Economics Dictated Jefferson's Views on Slavery According to Historian Henry Wiencek
October 15, 2012
He was the principal author of the Declaration of Independence. Yet Thomas Jefferson owned slaves and struggled throughout his life to reconcile that fact with his notions of freedom.
How did his position as a slaveholder affect his presidency? Historian Henry Wiencek explores that perplexing question in Thomas Jefferson
on Thursday, October 25, 2012 at 6:30 p.m. at the Plaza Branch, 4801 Main St.
Based on new archeological work at Monticello and on hitherto overlooked or disregarded evidence in Jefferson's own papers, Wiencek opens up a poorly understood dimension of Jefferson's world. He suggests we follow the money, that Jefferson's wealth explains the baffling paradox of a man who was an emancipationist in his youth but then recoiled from his own inspiring rhetoric, who enjoyed his renown as a revolutionary leader yet kept some of his own children as slaves.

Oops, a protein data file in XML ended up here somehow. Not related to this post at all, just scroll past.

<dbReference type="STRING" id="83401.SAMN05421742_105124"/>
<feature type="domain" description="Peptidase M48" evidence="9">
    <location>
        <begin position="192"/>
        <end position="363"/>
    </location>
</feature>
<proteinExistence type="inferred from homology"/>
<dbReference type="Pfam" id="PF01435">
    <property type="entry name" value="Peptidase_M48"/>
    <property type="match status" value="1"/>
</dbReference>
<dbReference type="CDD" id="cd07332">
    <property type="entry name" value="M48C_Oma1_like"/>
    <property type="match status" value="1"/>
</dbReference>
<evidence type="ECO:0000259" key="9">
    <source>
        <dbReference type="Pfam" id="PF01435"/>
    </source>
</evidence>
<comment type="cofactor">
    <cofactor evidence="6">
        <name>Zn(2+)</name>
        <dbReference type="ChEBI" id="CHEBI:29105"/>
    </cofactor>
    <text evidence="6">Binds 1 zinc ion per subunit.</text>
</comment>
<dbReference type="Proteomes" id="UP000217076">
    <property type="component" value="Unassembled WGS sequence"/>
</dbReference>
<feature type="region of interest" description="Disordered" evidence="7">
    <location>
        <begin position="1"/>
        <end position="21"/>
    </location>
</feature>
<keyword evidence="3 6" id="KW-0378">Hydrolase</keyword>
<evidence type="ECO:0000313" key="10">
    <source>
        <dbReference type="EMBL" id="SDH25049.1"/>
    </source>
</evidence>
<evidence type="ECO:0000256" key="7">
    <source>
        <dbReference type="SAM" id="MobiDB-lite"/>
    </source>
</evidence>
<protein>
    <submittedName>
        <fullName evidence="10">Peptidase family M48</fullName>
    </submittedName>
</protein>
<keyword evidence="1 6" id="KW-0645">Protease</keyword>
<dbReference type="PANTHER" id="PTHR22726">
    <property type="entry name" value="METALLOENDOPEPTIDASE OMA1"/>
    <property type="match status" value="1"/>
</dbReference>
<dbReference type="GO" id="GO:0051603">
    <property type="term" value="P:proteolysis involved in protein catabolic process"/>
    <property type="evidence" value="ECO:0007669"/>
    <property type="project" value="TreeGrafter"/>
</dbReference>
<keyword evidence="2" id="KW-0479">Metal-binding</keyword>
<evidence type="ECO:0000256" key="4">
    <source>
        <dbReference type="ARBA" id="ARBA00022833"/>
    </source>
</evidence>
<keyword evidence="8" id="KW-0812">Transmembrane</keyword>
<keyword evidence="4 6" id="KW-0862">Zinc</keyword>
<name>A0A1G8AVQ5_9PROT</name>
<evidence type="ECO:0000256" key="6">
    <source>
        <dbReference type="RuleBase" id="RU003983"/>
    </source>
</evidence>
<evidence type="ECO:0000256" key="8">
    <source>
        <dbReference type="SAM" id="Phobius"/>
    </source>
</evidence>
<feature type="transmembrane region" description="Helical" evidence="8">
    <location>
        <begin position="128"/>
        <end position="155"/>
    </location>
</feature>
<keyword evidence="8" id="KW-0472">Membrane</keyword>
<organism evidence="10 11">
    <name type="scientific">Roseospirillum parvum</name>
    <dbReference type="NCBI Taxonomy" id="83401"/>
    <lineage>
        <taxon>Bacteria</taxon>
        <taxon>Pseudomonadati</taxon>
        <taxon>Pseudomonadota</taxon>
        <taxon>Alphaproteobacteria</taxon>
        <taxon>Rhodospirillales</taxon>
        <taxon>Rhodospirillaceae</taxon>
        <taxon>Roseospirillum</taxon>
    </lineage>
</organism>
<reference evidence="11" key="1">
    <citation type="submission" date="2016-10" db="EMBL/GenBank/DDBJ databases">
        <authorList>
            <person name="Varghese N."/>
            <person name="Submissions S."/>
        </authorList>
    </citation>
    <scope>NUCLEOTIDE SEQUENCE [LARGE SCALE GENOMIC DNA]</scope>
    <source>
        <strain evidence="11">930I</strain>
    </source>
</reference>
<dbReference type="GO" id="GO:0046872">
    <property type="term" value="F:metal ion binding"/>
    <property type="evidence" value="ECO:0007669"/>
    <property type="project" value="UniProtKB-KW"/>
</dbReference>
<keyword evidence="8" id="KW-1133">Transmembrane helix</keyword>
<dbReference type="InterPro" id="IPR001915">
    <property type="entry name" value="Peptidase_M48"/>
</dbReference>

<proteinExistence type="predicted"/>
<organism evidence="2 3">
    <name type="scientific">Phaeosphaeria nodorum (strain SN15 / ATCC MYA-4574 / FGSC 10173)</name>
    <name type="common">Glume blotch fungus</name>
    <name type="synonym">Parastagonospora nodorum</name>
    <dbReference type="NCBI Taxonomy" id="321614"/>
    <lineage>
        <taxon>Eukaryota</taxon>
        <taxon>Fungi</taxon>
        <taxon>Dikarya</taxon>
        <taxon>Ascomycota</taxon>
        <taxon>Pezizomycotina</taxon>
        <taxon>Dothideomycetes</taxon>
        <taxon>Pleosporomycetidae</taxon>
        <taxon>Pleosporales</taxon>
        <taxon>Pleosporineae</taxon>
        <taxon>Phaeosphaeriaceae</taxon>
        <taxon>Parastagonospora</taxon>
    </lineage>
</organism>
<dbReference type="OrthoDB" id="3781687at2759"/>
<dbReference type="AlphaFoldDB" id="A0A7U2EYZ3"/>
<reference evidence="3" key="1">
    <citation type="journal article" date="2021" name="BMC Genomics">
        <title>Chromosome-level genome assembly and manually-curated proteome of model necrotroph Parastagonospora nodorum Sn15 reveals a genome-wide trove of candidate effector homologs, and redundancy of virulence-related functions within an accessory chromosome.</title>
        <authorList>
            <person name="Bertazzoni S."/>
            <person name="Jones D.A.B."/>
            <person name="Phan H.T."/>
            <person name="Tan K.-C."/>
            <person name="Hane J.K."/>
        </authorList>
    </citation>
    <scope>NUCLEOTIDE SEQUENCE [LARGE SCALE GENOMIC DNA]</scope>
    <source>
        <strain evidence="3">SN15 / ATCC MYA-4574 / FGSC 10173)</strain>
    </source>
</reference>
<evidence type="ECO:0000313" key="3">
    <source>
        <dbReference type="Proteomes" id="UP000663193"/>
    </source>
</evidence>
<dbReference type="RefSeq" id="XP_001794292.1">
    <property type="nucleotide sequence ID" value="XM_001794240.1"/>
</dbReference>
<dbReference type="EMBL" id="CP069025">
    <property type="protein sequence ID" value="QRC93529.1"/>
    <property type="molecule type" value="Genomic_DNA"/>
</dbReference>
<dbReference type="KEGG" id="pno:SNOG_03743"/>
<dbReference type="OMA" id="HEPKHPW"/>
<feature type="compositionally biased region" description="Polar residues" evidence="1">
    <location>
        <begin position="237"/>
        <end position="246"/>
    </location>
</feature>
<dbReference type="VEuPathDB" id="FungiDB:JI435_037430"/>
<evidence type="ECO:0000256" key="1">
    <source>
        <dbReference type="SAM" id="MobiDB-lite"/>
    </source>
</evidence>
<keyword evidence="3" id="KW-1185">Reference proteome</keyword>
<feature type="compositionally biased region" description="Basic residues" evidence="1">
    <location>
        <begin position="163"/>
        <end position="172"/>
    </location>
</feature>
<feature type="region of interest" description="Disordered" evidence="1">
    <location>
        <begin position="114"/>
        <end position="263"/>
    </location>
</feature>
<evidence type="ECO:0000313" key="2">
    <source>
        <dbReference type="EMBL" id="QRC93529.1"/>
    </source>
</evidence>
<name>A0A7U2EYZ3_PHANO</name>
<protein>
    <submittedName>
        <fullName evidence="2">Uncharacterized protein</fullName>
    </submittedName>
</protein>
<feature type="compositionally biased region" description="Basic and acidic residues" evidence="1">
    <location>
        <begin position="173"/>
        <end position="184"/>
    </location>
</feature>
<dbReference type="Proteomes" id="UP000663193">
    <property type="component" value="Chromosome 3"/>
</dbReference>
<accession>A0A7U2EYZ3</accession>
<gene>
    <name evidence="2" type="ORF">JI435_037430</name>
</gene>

Wiencek's Jefferson is a man of business and public affairs who makes a success of his debt-ridden plantation thanks to what he calls the "silent profits" gained from his slaves.
Wiencek is the author of several books including Master Of The Mountain:Thomas Jefferson and His Slaves. Admission is free. A 6 p.m. reception precedes the event. RSVP online or call 816.701.3407.
The event is part of the Hail to the Chiefs series on the American Presidency co-presented by the Kansas City Public Library and the Truman Library Institute and co-sponsored by KCUR's Up to Date.